In 1943, after learning that Nazi occupiers sought to prevent him from working on the Allied Manhattan Project, Bohr evacuated to Sweden, whose government was under strict Allied orders to fly him to the United States immediately.
But upon learning of the plight of his compatriots, Bohr, whose maternal grandfather was Jewish, refused to leave until Sweden announced that it would be open to receiving Danish Jews. He took his request all the way to the top: in September 1943, King Gustaf of Sweden made public his country’s intention to provide asylum.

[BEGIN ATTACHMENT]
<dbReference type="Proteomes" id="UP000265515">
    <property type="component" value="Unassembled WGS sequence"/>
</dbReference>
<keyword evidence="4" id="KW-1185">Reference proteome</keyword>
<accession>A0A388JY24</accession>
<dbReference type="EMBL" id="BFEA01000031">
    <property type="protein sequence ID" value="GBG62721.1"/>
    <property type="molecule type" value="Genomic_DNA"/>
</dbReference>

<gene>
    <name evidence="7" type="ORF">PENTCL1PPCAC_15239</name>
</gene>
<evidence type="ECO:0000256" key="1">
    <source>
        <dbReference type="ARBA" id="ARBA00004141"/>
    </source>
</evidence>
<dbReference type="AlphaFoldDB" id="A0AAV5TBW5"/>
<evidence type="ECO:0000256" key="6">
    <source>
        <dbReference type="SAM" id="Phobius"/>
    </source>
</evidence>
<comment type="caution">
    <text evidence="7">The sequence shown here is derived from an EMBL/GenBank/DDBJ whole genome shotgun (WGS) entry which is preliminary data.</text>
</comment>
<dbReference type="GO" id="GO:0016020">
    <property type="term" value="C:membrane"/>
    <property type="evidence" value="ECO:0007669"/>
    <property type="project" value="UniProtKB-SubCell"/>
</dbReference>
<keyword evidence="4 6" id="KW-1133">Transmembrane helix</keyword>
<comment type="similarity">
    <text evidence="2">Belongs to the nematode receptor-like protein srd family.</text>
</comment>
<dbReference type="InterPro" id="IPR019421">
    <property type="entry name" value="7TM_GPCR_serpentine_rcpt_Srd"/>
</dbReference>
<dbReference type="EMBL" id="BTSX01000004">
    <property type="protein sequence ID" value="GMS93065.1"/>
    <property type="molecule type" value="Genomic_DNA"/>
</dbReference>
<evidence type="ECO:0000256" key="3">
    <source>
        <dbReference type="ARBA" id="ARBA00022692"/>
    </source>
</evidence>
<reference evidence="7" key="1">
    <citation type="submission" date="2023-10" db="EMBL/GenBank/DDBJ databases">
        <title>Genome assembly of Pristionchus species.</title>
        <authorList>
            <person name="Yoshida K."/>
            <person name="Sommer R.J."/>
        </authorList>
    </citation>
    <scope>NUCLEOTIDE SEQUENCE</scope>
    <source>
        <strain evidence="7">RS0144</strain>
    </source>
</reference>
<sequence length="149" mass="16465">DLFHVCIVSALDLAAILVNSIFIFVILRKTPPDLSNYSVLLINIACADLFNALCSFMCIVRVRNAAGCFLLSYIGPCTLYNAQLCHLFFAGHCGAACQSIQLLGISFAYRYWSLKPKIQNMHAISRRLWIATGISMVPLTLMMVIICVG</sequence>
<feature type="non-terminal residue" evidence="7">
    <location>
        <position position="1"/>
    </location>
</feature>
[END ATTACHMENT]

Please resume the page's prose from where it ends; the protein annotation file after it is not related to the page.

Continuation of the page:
But that’s not all: After founding the Institute of Theoretical Physics in Copenhagen (now the Niels Bohr Institute), Bohr provided temporary work and financial support to refugees fleeing Nazi persecution. Some who sought asylum, like Felix Bloch and James Franck, went on to win Nobel Prizes and were instrumental in changing modern science.